Rest (whether tapering or at regular intervals) is the key part of your workout if you’re trying to get faster and stronger. I’m still fat (though less fat). Yet I am turning into a fast fat guy by riding a lot less than before, but storming like a crazed Viking when I do ride hard. I do three very hard 90 minute rides per week – one with 2-6 minutes total of bleeding gums all-out sprint efforts (84+ minutes of rest), one ride with maybe 40 or 60 minutes of tempo or subthreshold intervals (50 / 30 minutes rest), and either a race or a club ride that is basically a race, at threshold, for 60 minutes. We’re talking less than two hours hard work per week, an hour or two of moderate work, then basically resting on or off the bike the remainder of the time. It’s working nice, thanks, if the B7 TT was anything to go by. Proper rest is what lets you go much harder when you are doing intensity work; this in turn builds your strength and lets you go faster all the time – there is a trickle down effect on your zone 2 cruising when you use the sprints and short intervals to build leg strength. So you get faster, by going a lot slower, most of the time.

    So, for a change, I can’t mock Fatty here. If he’s able to crush his inner hammerhead and rest for a week to taper properly, he has my respect. It’s hard to internalize how important rest is.

    I have to go now – my slow rest day ride is calling me.

  18. Comment by Born4Lycra | 08.7.2007 | 3:06 pm

    TapEr not TapIr. Now it’s making more sense.
    It would be very hard to Taper based on my training program. I’ve been preparing for leadville for the last 12 months and when FC and Sue get back I will know just how well we went.

  19. Pingback by » Links Of The Day: 7 August 2007 | 08.7.2007 | 3:21 pm

    [...] Slowing Down [...]

  20. Comment by miles archer | 08.7.2007 | 3:34 pm

    Just don’t go out to fast.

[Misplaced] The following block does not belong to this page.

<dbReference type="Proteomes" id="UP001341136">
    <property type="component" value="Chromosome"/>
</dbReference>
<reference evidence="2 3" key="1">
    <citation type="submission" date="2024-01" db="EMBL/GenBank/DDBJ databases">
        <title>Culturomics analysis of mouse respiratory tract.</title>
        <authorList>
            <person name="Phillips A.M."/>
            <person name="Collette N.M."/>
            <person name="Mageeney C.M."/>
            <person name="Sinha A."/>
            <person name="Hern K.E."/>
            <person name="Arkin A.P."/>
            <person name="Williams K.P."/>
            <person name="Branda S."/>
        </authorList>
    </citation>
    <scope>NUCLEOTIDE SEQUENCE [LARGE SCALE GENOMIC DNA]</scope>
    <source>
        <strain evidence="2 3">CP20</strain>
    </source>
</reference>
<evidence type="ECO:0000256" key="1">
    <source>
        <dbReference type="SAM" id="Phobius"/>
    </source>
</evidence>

21. Comment by Bob | 08.7.2007 | 9:30 pm

    Back when I was a competitive swimmer, we tapered by swimming harder but resting for longer periods between intervals. I’d think the same thing would work in cycling. I’m doing nothing but short bursts this week.

  22. Comment by buckythedonkey | 08.8.2007 | 12:26 am

    Time to bar

  23. Comment by buckythedonkey | 08.8.2007 | 12:29 am

    bradk – you have surely missed the point. Fatty defined tapering as “riding less while drinking more” so go pour yourself another pint my friend!

  24. Comment by fatty | 08.8.2007 | 5:18 am

    buckythedonkey – no, it’s for sure not time to ban he seems to be a good guy and he’s got a good blog. that’s just a trackback showing he’s linking to me, which is very cool of him to do. also, he’s not even the one doing that — that’s my blogging software automatically putting that in there, showing that rocbike is giving me some love. i actually read rocbike just about every day. it was through him in fact that i found a really awesome cycling cap (, which might be the next company i approach for my ads for schwag program.

  25. Comment by Lowrydr | 08.8.2007 | 5:21 am

    Climb like a Mountain Goat,
    Fly like an Eagle!!
    You’ll break that 9 for sure.
    Still sending Karma for Susan too!